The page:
Given the day he had had that beer must have tasted pretty good once he got to the bar.

In another conversation the IG dispatcher revealed that many operational changes are occurring, including the abolition of some symbol freights.

Road freights are now going to handle switching in some places, e.g., 84 Lumber in the Cleveland suburbs, rather than a local.

The road freights are also going to start handling stone trains. If I understood the dispatcher correctly, the number of classification tracks at Avon Yard west of Indianapolis is being reduced.

Such is life these days in E. Hunter Harrison land where the employees must feel that they are the hunted.

At the same time that the first trick IG dispatcher had his hands full, the first trick NS Toledo East dispatcher had a train that left Cleveland with no re-crew available in Toledo.

He advised the crew of gondola train 60S to take it easy coming toward Toledo.

Later, he said he would be putting the 60S into a siding to kill time. The crew probably would have preferred to have gotten to Toledo in due time and then gone off duty. But it didn’t work out that way.

Among the other interesting occurrences throughout the day was an involved maneuver involving the 20R picking up a new locomotive at Rockport Yard to replace a unit that was experiencing mechanical troubles.

NS sent an eastbound Herzog ballast train through Berea in the afternoon that was the subject of a lot of radio traffic.

It was a moderately good day for foreign power with BNSF locomotives showing up on two trains, Canadian National power leading a westbound CSX ethanol train and a lone Union Pacific unit trailing in the motive power consist of an NS train.

But the sighting of the day was a pair of Citirail (CREX) ES44AC units leading CSX train Q384.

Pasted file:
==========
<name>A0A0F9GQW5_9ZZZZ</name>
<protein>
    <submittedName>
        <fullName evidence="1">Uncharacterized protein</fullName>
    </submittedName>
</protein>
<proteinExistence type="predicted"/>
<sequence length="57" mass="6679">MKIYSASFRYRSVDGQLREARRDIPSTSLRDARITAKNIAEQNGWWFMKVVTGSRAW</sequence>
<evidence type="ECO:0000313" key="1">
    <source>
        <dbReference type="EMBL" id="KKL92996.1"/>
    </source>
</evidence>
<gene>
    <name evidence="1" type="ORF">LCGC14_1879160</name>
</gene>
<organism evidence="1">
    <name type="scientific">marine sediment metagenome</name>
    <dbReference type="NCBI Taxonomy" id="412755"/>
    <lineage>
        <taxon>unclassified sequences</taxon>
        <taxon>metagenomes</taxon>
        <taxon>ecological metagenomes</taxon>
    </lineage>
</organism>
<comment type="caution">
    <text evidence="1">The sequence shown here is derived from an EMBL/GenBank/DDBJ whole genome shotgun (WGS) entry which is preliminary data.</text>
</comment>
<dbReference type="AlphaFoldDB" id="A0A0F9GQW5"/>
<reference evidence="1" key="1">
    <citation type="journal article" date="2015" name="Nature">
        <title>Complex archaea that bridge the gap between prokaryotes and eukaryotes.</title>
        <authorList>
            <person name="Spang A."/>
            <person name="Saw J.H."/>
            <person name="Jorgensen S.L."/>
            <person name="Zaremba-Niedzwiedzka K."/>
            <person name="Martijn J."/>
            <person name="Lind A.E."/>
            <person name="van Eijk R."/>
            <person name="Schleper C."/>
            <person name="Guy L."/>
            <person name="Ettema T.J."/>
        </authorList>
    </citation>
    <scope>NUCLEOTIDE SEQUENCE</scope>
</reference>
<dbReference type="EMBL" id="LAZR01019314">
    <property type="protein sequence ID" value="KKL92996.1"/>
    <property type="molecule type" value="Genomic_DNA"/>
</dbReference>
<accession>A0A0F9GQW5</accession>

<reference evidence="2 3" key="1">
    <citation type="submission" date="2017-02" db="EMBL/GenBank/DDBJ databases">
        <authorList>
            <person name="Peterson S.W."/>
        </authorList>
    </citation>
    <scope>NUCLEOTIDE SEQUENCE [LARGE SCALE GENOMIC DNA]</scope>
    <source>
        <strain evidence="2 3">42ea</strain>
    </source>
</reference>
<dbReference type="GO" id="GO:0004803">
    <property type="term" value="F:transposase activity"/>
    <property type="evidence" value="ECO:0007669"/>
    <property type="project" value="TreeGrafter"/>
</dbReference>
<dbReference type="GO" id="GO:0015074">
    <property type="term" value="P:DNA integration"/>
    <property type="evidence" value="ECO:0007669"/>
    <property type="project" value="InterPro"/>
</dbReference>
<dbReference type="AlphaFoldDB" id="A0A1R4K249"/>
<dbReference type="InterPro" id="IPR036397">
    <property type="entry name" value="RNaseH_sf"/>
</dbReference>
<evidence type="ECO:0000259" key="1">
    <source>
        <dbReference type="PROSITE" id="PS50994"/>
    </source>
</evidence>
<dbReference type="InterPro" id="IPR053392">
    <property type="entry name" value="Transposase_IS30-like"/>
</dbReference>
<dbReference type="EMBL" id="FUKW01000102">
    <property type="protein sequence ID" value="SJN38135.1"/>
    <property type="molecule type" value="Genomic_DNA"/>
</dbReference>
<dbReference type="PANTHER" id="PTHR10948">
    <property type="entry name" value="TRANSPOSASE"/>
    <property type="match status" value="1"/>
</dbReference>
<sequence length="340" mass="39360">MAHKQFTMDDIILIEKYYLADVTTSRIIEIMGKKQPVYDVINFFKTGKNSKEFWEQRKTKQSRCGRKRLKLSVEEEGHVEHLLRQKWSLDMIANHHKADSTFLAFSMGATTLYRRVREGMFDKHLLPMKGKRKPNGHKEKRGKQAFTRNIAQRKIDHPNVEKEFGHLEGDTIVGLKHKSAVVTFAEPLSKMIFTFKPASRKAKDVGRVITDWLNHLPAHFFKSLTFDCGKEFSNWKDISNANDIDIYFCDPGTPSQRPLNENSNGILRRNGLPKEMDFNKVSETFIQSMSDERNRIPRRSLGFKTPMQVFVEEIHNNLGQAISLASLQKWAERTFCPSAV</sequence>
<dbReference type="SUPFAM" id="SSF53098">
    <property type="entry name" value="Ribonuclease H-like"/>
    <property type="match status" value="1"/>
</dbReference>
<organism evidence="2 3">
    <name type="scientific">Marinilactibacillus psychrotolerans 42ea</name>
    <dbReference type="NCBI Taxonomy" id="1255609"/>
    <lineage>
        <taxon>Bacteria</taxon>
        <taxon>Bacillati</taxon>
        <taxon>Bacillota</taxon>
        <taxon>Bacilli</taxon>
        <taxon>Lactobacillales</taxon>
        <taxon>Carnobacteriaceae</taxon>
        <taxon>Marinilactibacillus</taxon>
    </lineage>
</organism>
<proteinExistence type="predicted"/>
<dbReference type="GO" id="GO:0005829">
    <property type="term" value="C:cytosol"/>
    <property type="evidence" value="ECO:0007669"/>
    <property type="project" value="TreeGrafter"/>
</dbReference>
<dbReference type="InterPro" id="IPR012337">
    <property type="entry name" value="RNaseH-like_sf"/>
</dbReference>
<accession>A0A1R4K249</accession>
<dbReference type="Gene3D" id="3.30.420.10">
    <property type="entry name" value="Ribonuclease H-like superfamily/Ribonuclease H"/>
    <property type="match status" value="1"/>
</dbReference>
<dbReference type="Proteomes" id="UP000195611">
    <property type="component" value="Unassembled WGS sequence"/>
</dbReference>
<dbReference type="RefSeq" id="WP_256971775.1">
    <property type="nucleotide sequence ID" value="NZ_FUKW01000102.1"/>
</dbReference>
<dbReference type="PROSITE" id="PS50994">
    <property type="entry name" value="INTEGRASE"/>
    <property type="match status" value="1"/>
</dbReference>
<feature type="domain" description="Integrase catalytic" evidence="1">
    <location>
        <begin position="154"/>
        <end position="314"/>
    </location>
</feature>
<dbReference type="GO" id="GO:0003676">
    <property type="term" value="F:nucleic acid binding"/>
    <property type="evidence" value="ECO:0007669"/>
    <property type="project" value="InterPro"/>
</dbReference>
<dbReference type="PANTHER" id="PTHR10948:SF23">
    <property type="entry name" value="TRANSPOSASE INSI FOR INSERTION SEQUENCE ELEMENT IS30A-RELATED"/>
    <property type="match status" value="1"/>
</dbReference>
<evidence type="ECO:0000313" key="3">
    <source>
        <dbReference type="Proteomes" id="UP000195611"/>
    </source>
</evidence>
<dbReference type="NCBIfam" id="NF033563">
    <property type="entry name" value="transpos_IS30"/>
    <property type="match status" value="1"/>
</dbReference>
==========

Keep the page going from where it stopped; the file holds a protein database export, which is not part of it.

As for the Wabash H unit, the plan was for four of us – Craig Sanders, Marty Surdyk, Paul Woodring and Alan Nagy – who planned to have dinner at the Berea Union Depot Taverne to go there at 5 p.m. We figured that the NS 1070 would be coming along after 6, probably closer to 6:30 p.m.

After eating we could get into position to get photographs of the first H unit to lead a train through Berea on a McKay Day.

We’ve seen heritage units on McKay Day in the past, most notably the Wabash H unit in 2014. But it had been trailing.

The plan might have worked had we gotten to the restaurant at exactly 5. But we decided to wait for the westbound CSX Q009, which didn’t arrive until 5:11. Two other NS trains also passed by and we didn’t get to the depot and seated until about 5:20.

As the Wabash unit was leading No. 294 through Berea we had just gotten up to leave. Not everyone in the party saw it.

Had anyone been really ambitious and gotten to Berea in the early hours of McKay Day he would have seen three other heritage units.

The New York Central H unit led NS train 54K through town during the darkness hours. It was reported at Amherst at 9:38 p.m. on Friday night and at Macedonia at 2:13 a.m., so it is unclear when it was in Berea.

Amtrak No. 184, the Phase IV H unit, was trailing in the motive power consist of the westbound Lake Shore Limited at 4:05 a.m.

The Virginia heritage unit must have been a nocturnal visitor leading the 17N. It was reported at Wauseon at 9:48 a.m. on Saturday and the previous report for it had been in Conway late Friday morning.

CSX intermodal train Q009 passes the marker honoring Dave McKay in Berea.

A westbound ethanol train on CSX had a pair of Canadian National locomotives.